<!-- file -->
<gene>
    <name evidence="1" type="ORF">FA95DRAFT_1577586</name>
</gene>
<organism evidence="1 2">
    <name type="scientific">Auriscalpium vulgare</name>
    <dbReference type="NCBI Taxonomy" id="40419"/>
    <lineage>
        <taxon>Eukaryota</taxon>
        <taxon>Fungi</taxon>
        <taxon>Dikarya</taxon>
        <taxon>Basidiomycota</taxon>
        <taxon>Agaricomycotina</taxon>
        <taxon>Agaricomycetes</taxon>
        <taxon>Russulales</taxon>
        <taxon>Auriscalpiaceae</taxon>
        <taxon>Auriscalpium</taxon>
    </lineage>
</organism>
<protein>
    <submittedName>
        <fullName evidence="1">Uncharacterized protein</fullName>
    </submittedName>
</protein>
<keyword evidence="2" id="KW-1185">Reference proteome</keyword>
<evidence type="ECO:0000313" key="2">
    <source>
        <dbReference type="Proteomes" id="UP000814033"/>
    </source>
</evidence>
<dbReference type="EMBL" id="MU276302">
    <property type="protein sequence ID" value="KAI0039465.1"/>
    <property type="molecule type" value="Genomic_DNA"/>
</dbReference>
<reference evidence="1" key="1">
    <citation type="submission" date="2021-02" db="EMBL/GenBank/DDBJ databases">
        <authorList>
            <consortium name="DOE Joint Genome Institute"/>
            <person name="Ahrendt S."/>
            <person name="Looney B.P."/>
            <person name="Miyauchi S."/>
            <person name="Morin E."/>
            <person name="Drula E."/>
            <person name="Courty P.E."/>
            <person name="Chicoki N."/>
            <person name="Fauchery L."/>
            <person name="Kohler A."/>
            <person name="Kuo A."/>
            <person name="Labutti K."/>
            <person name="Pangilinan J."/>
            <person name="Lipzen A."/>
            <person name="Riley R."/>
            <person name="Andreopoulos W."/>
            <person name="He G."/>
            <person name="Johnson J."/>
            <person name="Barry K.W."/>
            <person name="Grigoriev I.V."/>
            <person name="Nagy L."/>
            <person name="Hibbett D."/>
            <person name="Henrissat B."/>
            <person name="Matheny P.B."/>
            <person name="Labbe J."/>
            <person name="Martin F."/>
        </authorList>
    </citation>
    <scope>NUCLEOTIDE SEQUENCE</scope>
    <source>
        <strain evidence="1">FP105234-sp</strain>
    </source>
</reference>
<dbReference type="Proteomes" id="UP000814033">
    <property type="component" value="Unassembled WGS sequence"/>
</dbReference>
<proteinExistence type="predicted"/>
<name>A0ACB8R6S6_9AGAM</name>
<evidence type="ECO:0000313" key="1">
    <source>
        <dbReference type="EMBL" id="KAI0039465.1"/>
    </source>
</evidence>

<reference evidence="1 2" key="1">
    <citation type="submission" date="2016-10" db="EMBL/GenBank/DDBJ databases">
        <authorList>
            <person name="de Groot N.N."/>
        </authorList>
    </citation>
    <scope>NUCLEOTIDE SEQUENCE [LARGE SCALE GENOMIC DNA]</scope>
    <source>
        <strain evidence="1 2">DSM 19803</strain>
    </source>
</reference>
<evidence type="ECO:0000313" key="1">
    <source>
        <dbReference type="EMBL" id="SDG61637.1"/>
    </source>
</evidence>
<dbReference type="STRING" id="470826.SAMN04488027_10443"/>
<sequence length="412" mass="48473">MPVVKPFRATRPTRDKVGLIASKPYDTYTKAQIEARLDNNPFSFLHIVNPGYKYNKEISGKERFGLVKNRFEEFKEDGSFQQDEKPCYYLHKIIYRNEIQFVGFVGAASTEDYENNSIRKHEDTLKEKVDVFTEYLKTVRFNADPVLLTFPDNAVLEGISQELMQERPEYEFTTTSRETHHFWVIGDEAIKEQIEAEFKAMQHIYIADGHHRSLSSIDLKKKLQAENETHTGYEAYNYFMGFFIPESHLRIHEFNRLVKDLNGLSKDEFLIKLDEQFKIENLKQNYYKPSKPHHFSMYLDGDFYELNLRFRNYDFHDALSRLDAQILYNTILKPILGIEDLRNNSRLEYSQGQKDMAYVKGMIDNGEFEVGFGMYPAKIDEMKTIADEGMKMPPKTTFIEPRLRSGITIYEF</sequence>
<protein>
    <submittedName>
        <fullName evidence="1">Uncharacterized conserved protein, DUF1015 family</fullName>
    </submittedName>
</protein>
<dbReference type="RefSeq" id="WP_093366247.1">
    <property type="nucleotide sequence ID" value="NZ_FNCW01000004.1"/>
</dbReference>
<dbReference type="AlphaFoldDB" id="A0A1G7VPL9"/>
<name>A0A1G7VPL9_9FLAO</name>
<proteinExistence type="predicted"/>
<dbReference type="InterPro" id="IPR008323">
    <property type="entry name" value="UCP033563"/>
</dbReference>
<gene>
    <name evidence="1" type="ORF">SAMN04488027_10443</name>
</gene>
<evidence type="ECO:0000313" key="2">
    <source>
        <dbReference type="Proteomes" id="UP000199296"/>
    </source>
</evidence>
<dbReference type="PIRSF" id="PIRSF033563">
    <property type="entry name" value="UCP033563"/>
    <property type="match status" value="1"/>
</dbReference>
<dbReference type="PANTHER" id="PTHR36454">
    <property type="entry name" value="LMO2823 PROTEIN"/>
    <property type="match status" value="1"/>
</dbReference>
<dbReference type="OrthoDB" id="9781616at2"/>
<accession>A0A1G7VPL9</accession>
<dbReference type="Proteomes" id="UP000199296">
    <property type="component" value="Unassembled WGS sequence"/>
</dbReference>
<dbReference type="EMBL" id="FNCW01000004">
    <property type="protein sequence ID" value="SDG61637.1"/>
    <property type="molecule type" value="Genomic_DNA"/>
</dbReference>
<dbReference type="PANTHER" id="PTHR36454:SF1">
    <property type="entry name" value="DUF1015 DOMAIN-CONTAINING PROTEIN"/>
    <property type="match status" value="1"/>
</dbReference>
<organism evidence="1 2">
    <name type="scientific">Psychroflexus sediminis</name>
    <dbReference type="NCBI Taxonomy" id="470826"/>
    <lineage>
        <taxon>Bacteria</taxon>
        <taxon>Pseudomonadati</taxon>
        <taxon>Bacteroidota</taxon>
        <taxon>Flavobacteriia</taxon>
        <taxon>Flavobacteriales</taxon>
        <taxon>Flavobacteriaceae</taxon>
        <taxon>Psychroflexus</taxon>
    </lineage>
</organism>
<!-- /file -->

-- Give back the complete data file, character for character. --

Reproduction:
<gene>
    <name evidence="1" type="ORF">FA95DRAFT_1577586</name>
</gene>
<organism evidence="1 2">
    <name type="scientific">Auriscalpium vulgare</name>
    <dbReference type="NCBI Taxonomy" id="40419"/>
    <lineage>
        <taxon>Eukaryota</taxon>
        <taxon>Fungi</taxon>
        <taxon>Dikarya</taxon>
        <taxon>Basidiomycota</taxon>
        <taxon>Agaricomycotina</taxon>
        <taxon>Agaricomycetes</taxon>
        <taxon>Russulales</taxon>
        <taxon>Auriscalpiaceae</taxon>
        <taxon>Auriscalpium</taxon>
    </lineage>
</organism>
<protein>
    <submittedName>
        <fullName evidence="1">Uncharacterized protein</fullName>
    </submittedName>
</protein>
<keyword evidence="2" id="KW-1185">Reference proteome</keyword>
<evidence type="ECO:0000313" key="2">
    <source>
        <dbReference type="Proteomes" id="UP000814033"/>
    </source>
</evidence>
<dbReference type="EMBL" id="MU276302">
    <property type="protein sequence ID" value="KAI0039465.1"/>
    <property type="molecule type" value="Genomic_DNA"/>
</dbReference>
<reference evidence="1" key="1">
    <citation type="submission" date="2021-02" db="EMBL/GenBank/DDBJ databases">
        <authorList>
            <consortium name="DOE Joint Genome Institute"/>
            <person name="Ahrendt S."/>
            <person name="Looney B.P."/>
            <person name="Miyauchi S."/>
            <person name="Morin E."/>
            <person name="Drula E."/>
            <person name="Courty P.E."/>
            <person name="Chicoki N."/>
            <person name="Fauchery L."/>
            <person name="Kohler A."/>
            <person name="Kuo A."/>
            <person name="Labutti K."/>
            <person name="Pangilinan J."/>
            <person name="Lipzen A."/>
            <person name="Riley R."/>
            <person name="Andreopoulos W."/>
            <person name="He G."/>
            <person name="Johnson J."/>
            <person name="Barry K.W."/>
            <person name="Grigoriev I.V."/>
            <person name="Nagy L."/>
            <person name="Hibbett D."/>
            <person name="Henrissat B."/>
            <person name="Matheny P.B."/>
            <person name="Labbe J."/>
            <person name="Martin F."/>
        </authorList>
    </citation>
    <scope>NUCLEOTIDE SEQUENCE</scope>
    <source>
        <strain evidence="1">FP105234-sp</strain>
    </source>
</reference>
<dbReference type="Proteomes" id="UP000814033">
    <property type="component" value="Unassembled WGS sequence"/>
</dbReference>
<proteinExistence type="predicted"/>
<name>A0ACB8R6S6_9AGAM</name>
<evidence type="ECO:0000313" key="1">
    <source>
        <dbReference type="EMBL" id="KAI0039465.1"/>
    </source>
</evidence>

<reference evidence="1 2" key="1">
    <citation type="submission" date="2016-10" db="EMBL/GenBank/DDBJ databases">
        <authorList>
            <person name="de Groot N.N."/>
        </authorList>
    </citation>
    <scope>NUCLEOTIDE SEQUENCE [LARGE SCALE GENOMIC DNA]</scope>
    <source>
        <strain evidence="1 2">DSM 19803</strain>
    </source>
</reference>
<evidence type="ECO:0000313" key="1">
    <source>
        <dbReference type="EMBL" id="SDG61637.1"/>
    </source>
</evidence>
<dbReference type="STRING" id="470826.SAMN04488027_10443"/>
<sequence length="412" mass="48473">MPVVKPFRATRPTRDKVGLIASKPYDTYTKAQIEARLDNNPFSFLHIVNPGYKYNKEISGKERFGLVKNRFEEFKEDGSFQQDEKPCYYLHKIIYRNEIQFVGFVGAASTEDYENNSIRKHEDTLKEKVDVFTEYLKTVRFNADPVLLTFPDNAVLEGISQELMQERPEYEFTTTSRETHHFWVIGDEAIKEQIEAEFKAMQHIYIADGHHRSLSSIDLKKKLQAENETHTGYEAYNYFMGFFIPESHLRIHEFNRLVKDLNGLSKDEFLIKLDEQFKIENLKQNYYKPSKPHHFSMYLDGDFYELNLRFRNYDFHDALSRLDAQILYNTILKPILGIEDLRNNSRLEYSQGQKDMAYVKGMIDNGEFEVGFGMYPAKIDEMKTIADEGMKMPPKTTFIEPRLRSGITIYEF</sequence>
<protein>
    <submittedName>
        <fullName evidence="1">Uncharacterized conserved protein, DUF1015 family</fullName>
    </submittedName>
</protein>
<dbReference type="RefSeq" id="WP_093366247.1">
    <property type="nucleotide sequence ID" value="NZ_FNCW01000004.1"/>
</dbReference>
<dbReference type="AlphaFoldDB" id="A0A1G7VPL9"/>
<name>A0A1G7VPL9_9FLAO</name>
<proteinExistence type="predicted"/>
<dbReference type="InterPro" id="IPR008323">
    <property type="entry name" value="UCP033563"/>
</dbReference>
<gene>
    <name evidence="1" type="ORF">SAMN04488027_10443</name>
</gene>
<evidence type="ECO:0000313" key="2">
    <source>
        <dbReference type="Proteomes" id="UP000199296"/>
    </source>
</evidence>
<dbReference type="PIRSF" id="PIRSF033563">
    <property type="entry name" value="UCP033563"/>
    <property type="match status" value="1"/>
</dbReference>
<dbReference type="PANTHER" id="PTHR36454">
    <property type="entry name" value="LMO2823 PROTEIN"/>
    <property type="match status" value="1"/>
</dbReference>
<dbReference type="OrthoDB" id="9781616at2"/>
<accession>A0A1G7VPL9</accession>
<dbReference type="Proteomes" id="UP000199296">
    <property type="component" value="Unassembled WGS sequence"/>
</dbReference>
<dbReference type="EMBL" id="FNCW01000004">
    <property type="protein sequence ID" value="SDG61637.1"/>
    <property type="molecule type" value="Genomic_DNA"/>
</dbReference>
<dbReference type="PANTHER" id="PTHR36454:SF1">
    <property type="entry name" value="DUF1015 DOMAIN-CONTAINING PROTEIN"/>
    <property type="match status" value="1"/>
</dbReference>
<organism evidence="1 2">
    <name type="scientific">Psychroflexus sediminis</name>
    <dbReference type="NCBI Taxonomy" id="470826"/>
    <lineage>
        <taxon>Bacteria</taxon>
        <taxon>Pseudomonadati</taxon>
        <taxon>Bacteroidota</taxon>
        <taxon>Flavobacteriia</taxon>
        <taxon>Flavobacteriales</taxon>
        <taxon>Flavobacteriaceae</taxon>
        <taxon>Psychroflexus</taxon>
    </lineage>
</organism>